Russian President Dmitry Medvedev on Friday embarked on a four-nation Latin American tour seen as sending a defiant message to the United States at the close of the George W. Bush presidency.
The tour, including talks with the outgoing US leader, naval exercises off Venezuela and a visit to arch US foe Cuba, has raised fears of renewed Cold War-style rivalry in Latin America, while also attracting scepticism.
"The current level of cooperation could be broader than in the Soviet era. Latin America has already ceased to be the United States' backyard," a Russian diplomat told the Russian daily Kommersant ahead of Medvedev's arrival from Portugal.
"Now the region is following its own line, which gives Russia an opportunity to strengthen our position," said the official.
Medvedev arrives in Peru early Saturday, meeting Bush at the Asia-Pacific Economic Cooperation (APEC) forum, where Russia's anti-US stance and absence from the World Trade Organization contrasts with most APEC states.
Officials said Bush and Medvedev would discuss the global financial crisis, the August war in Georgia and the touchstone issue of US missile defense plans in eastern Europe.
On Sunday, Medvedev was also to hold talks with Chinese President Hu Jintao, whose own Latin American tour this week underlined growing outside interest in the region.
Russia analysts say Moscow's quest for influence in Latin America is intended to counter US influence in the former Soviet satellites of eastern Europe, the Caucasus and Central Asia.
On Monday, the Russian leader heads to Brazil, a key trading partner.
On Wednesday, he goes to Venezuela for talks with President Hugo Chavez, a vocal critic of Washington, as Russian warships prepare for joint exercises in the Caribbean Sea.
Russian media say officials will pursue arms and energy deals with Venezuela, whose Russian weapons purchases have prompted concern that arms stockpiles could fall into the hands of leftist rebels in neighboring Colombia.
Lima-based analyst Alejandro Deustua, of the country's Diplomatic Academy, criticized Russia's role in South America, saying it was time for Russia to "explain plainly to each South American country what their intentions are with these military exercises."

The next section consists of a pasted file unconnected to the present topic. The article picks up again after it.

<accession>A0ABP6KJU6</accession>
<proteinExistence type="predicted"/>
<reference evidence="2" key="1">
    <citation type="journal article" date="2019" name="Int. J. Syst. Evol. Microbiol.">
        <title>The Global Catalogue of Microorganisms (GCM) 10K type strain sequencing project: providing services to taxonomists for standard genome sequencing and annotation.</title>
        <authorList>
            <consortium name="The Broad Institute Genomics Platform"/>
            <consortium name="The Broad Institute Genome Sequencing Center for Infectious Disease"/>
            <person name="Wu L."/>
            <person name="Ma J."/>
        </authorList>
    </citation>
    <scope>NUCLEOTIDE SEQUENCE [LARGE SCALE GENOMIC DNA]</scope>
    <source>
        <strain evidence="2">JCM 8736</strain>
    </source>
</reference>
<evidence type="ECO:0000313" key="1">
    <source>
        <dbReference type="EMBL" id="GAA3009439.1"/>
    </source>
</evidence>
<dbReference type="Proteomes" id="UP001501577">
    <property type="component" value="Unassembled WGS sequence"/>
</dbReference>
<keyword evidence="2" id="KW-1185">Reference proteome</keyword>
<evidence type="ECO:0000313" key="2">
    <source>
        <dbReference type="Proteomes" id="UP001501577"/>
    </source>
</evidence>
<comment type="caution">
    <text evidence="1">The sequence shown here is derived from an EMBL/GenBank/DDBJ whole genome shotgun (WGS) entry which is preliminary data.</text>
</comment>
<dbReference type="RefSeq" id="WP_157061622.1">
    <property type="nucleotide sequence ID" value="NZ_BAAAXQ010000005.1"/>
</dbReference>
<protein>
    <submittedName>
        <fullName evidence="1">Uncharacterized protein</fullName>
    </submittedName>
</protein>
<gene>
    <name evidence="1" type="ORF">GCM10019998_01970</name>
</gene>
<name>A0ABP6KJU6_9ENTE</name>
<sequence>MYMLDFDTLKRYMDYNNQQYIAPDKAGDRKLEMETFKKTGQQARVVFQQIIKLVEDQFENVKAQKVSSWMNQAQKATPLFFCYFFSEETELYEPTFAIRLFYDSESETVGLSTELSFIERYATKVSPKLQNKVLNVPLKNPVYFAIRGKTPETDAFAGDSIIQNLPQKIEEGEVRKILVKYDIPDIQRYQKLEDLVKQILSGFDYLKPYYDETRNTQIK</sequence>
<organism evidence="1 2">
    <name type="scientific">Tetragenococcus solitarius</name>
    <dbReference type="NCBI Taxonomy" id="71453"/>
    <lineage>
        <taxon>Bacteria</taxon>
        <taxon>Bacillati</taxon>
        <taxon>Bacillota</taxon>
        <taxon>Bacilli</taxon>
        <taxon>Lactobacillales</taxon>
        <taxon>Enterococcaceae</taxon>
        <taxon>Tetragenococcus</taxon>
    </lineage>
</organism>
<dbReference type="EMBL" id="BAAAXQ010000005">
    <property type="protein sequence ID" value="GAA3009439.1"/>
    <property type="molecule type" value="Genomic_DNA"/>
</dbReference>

Russian Foreign Minister Sergei Lavrov insisted Russian weapons sold in Latin America were defensive rather than offensive and that Russian moves were not aimed at "third countries" -- a clear reference to the United States, RIA Novosti reported.
Medvedev rounds off his tour in Cuba, the flagship ally of the Soviet Union in the Cold War and the United States' communist foe in the western hemisphere since the late 1950s.
Russian energy firms have been seeking projects in Latin America such as possible involvement in a planned South American gas pipeline.
A proposed Russian purchase of Spanish energy company Repsol -- a major player in the region -- could advance such goals.
But Medvedev's tour drew sniping from the influential daily Kommersant, which said Russia's plans were falling apart as oil prices fell and Moscow's economic fortunes plunged.
The newspaper wryly noted that China's leader had beaten Medvedev to the region and observed: "The Russian delegation headed by Medvedev may not be offered the most profitable contracts in Cuba but only those that don't appetize Chinese businessmen."
Latin America analyst Johanna Forman, of the Center for Strategic and International Studies in Washington, described as "ham-fisted" a trip crafted well before the November 4 election victory of a more conciliatory US president, Barack Obama.
"It's more an in-your-face approach that may not resonate when you have a new administration ... The Russians are still fighting a war with Bush," she said.
Underlining tensions, US-Russian talks on replacing a Cold War-era arms treaty, the Strategic Arms Reduction Treaty, broke up in Geneva without agreement on Friday, the US side said.